I wrote a general post on self-employment tax (but you seem to have it covered): http://www.taxsamurai.com/index.php/2015/09/03/do-us-citizens-living-outside-the-us-have-to-pay-ss-tax/
This one covers this situation http://www.taxsamurai.com/index.php/2015/09/04/should-a-digital-nomad-or-other-self-employed-us-citizen-working-abroad-pay-social-security-taxes/

Also, I apologize, it seems that you did more computations, looking into the Social Security side of it. I wouldn’t get too much into it since there is so much time to go - legislation will get passed (probably reducing Social Security benefits), financial situation will change (interest rates on which annuities are based…)

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Hi, @opwagner thanks for the AMA!

I am a solo-preneur with a Minnesota based S-Corp. I don’t have a spouse, dependents, or employees. I have been travelling outside the US since Jan 1, 2015 and will qualify for the FEIE based on the physical presence test.

I am wondering about state taxes for 2015. Basically, do I pay them? I won’t have a physical residence in the state apart from ~20 days this year, but my S-Corp has been registered in MN since 2010. I also own a condo (with mortgage) that is being rented out and is not homesteaded.

If I am required to file/pay taxes, would you recommend setting up an entity (LLC, S-Corp, etc.) in an income tax-free state? Any states in particular ideal for digital nomads? I am 100% location independent at this point and will probably be nomadic without a permanent home-base for the foreseeable future (1 to 5 years) so it would be good to avoid the $1,000s of state taxes since I’m not getting much for them being out the country! Thanks in advance.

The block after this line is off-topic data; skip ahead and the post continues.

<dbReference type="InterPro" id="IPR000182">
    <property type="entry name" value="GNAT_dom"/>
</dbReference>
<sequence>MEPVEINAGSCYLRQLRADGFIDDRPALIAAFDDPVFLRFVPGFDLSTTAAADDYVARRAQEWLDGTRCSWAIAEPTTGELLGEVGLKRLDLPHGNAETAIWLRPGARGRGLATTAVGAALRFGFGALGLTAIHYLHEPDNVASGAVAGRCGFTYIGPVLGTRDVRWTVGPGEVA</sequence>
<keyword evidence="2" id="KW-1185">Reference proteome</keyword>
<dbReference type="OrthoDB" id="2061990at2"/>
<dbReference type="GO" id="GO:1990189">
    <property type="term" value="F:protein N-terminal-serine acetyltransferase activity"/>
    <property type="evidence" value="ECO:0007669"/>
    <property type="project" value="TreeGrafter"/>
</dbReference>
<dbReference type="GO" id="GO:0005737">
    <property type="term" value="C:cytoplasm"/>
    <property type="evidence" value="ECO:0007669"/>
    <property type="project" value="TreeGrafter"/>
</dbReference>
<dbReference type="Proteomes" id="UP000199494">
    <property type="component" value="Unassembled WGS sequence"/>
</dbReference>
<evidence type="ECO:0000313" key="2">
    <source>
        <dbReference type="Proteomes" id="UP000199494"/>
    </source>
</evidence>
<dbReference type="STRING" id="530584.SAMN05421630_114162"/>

@Chuck_Anderson : While it is best to be a resident of a no income tax state (and I would recommend Florida), states have exclusions so that you would not have to pay taxes there. In the case of MN, it is basing that on the Foreign Earned Income Exclusion.


Taxpayers who earn income in a foreign country may qualify for
the federal foreign earned income exclusion. If taxpayers qualify
for the exclusion and do not include the foreign earned income on
their federal return, this income will not be taxed by Minnesota.
Minnesota residents who earn income in a foreign country may
treat that income as nonresident income as long as they meet
both of the following conditions:

  1. Their tax home is in a foreign country and they were
    either:
    a bona fide resident of a foreign country for an
    entire tax year. or
    were physically present in a foreign country for at
    least 330 full days during any 12-month period.
  2. If they owned homesteaded property in Minnesota, they
    notified the county to revoke homestead status within
    three months of moving out of the country and the property
    remained nonhomesteaded during their absence.

Taxpayers who qualify for the federal foreign income exclusion:
Must use the nonresidency rules to determine whether
income received must be assigned to Minnesota. For
example, interest received while the taxpayer was
overseas is not taxed by Minnesota because the person is
considered a nonresident.
Are only required to file a Minnesota return if they have
Minnesota sources of income that exceed the
part-year/nonresident filing requirement level for the tax
year.